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10 months resettling Kenyan refugees

NAIROBI, Kenya, Feb 12 – Wilfred Ndolo has been in public service for over two decades but it is what could be his last posting and probably his shortest that has really engaged his strength, skills and emotions more.

The former Provincial Commissioner has in the last 10 months headed the resettlement program for Internally Displaced Persons (IDPs) who were uprooted from their homes at the height of the post election skirmishes.

The job, he says, has been challenging and full of mixed feelings. We caught up with him in his office and delved a little into his experience.

Q. When you were told to come and head this operation how did it feel?
A.  It wasn’t very good.

Q. Were you ready for it?
A. As a Christian I believe where God sends me, I shall be. But if I was given a choice I would not have come.

Q. Having been here for 10 months how is your feeling today?
A. I feel proud when I see people, although not all of them, who have gone back to normal life. There are still some who are remaining and this makes me feel sad.

Q. Why haven’t you been able to resettle all of them?
A. One of the challenges is lack of sufficient funding. If I had enough funds I would resettle all of them and laugh all the way as I go home. Secondly, there have been security fears in some areas. Some people have planted and even harvested in their farms, but they are still living in satellite camps.

Q. Those are mixed feelings, at one time you are very proud and then the other time you are at your lowest.
A. There is this story in the Bible of a shepherd who has 99 sheep in the pen but still went out looking for just one which was lost. It is the same case here. You don’t feel comfortable when you have that one sheep out there.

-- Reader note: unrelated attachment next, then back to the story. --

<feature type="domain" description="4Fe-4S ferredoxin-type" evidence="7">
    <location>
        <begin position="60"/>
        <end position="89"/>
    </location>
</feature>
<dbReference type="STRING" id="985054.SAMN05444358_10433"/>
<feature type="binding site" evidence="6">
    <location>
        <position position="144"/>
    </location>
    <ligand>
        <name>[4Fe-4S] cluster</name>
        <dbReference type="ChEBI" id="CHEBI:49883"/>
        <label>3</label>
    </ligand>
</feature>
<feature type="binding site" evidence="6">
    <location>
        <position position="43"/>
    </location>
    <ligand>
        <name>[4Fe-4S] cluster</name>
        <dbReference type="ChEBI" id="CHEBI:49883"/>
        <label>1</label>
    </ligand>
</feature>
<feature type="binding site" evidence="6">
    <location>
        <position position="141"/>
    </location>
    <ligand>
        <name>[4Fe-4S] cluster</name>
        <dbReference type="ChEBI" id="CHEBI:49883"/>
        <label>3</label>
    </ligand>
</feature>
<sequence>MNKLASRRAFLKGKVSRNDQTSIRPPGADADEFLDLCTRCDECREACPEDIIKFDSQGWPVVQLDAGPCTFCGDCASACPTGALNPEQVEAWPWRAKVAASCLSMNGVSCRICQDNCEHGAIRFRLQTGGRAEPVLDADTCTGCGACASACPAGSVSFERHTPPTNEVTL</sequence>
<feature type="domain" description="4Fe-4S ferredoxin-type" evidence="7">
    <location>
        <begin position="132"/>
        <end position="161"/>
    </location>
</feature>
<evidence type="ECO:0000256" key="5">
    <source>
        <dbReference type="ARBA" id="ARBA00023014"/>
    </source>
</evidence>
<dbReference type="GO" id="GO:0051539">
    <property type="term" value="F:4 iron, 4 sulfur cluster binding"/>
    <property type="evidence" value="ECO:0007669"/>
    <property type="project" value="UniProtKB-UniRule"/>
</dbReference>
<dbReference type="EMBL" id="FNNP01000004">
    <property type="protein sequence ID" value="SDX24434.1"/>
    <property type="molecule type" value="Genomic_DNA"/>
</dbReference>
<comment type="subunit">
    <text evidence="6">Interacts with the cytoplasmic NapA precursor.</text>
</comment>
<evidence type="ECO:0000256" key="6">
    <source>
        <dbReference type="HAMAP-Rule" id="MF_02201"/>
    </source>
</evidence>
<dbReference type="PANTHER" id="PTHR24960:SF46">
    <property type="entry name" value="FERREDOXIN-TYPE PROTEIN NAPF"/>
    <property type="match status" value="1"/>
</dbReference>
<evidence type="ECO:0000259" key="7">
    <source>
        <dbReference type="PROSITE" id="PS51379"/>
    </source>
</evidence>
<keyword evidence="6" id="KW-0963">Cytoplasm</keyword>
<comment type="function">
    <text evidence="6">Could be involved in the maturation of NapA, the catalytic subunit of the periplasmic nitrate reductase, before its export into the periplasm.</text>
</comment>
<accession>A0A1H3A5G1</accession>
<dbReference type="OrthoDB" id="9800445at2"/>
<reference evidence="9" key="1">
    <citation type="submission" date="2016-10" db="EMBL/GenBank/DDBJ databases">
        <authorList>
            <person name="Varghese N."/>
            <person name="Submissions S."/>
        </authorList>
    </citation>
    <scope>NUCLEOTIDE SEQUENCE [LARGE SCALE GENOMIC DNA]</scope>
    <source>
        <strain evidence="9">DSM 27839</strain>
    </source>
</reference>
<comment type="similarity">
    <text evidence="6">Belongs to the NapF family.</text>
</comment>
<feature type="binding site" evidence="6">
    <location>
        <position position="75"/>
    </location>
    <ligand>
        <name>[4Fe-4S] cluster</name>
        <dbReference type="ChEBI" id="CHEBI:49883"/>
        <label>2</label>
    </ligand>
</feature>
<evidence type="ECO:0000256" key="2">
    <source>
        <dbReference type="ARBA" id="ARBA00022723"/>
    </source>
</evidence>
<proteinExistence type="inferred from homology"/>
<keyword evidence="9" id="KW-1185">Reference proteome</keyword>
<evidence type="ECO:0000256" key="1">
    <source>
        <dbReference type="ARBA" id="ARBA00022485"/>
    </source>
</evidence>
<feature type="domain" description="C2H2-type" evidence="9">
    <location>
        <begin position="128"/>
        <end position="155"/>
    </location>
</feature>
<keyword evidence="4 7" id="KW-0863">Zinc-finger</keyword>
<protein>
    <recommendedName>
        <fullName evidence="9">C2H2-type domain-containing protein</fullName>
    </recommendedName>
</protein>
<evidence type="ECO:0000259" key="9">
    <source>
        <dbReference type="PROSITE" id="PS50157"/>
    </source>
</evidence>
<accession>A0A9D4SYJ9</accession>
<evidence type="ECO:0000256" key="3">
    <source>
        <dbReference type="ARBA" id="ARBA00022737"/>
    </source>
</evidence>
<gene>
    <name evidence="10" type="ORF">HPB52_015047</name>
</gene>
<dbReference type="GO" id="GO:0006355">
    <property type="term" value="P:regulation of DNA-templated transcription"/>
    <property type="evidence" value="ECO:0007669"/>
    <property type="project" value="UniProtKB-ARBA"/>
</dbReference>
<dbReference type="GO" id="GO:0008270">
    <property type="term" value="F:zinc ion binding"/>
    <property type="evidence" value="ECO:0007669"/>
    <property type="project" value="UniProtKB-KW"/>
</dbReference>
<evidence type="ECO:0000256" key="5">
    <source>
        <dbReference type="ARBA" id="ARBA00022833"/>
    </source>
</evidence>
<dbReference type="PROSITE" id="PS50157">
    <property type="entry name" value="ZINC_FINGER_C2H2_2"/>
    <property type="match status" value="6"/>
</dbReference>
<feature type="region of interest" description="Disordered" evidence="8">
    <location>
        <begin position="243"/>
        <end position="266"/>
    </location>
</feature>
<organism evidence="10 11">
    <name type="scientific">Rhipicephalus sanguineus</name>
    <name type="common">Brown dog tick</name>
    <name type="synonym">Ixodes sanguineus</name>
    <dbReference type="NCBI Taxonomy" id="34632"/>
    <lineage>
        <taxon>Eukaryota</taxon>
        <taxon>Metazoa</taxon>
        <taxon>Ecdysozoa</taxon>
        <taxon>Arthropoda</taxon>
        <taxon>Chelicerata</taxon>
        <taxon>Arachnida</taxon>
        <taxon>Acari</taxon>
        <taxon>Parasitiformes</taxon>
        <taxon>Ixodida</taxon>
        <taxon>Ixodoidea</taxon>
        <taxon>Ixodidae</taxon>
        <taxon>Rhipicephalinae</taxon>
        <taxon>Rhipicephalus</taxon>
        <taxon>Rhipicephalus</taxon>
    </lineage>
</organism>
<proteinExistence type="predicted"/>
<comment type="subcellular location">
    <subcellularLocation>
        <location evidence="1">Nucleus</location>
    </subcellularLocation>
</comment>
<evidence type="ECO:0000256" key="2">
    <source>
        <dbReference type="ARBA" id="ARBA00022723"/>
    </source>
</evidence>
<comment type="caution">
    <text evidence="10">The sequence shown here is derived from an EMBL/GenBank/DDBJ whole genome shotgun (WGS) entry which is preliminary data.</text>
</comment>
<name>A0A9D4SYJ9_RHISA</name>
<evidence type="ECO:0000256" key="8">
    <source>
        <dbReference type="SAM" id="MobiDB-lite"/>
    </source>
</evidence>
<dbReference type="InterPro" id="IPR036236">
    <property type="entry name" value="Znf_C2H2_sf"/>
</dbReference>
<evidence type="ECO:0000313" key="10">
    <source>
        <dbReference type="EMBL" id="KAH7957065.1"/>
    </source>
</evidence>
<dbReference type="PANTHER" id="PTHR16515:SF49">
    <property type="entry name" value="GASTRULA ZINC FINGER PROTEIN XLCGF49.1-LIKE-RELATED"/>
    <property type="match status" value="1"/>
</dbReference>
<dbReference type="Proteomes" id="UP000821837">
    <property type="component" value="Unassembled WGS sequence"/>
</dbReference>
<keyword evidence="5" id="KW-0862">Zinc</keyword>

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Q. What more would you like to happen in this process?
A. To see all people return to their normal homes. There are so many people living in inhumane conditions. I have met MPs from both Central and Rift Valley Provinces and we hope to fix a date for joint peace meetings to encourage reconciliation.

Q. Are we prone to a similar situation come 2012?
A. We have to do several things to be immune. Both the Kriegler and Waki Commissions mentioned them and we need to do exactly what those documents said. I hope our leaders will help us to go through the resolutions.

Q. The experience seems to have been weighty on you, what message would you have for Kenyans?
A. We have to accept that we are brothers and sisters and our destiny is one. We have to accept each other whatever tribe we belong to. Love your neighbour as yourself.

Q. You will be retiring next year what do you see ahead?
A. I leave that to God!

Prior to his present posting, Mr Ndolo was the Director of Administration at the Agriculture Ministry and expects to retire from the civil service next year.

More than 600,000 persons were uprooted from their homes in the skirmishes that followed the 2007 general elections, while more than 1,500 others lost their lives. The government has so far used over Sh1.5 billion for the resettlement that started in May last year. The government is currently mobilising support from development partners and the international community to help rebuild houses for the victims and initiate food security measures.


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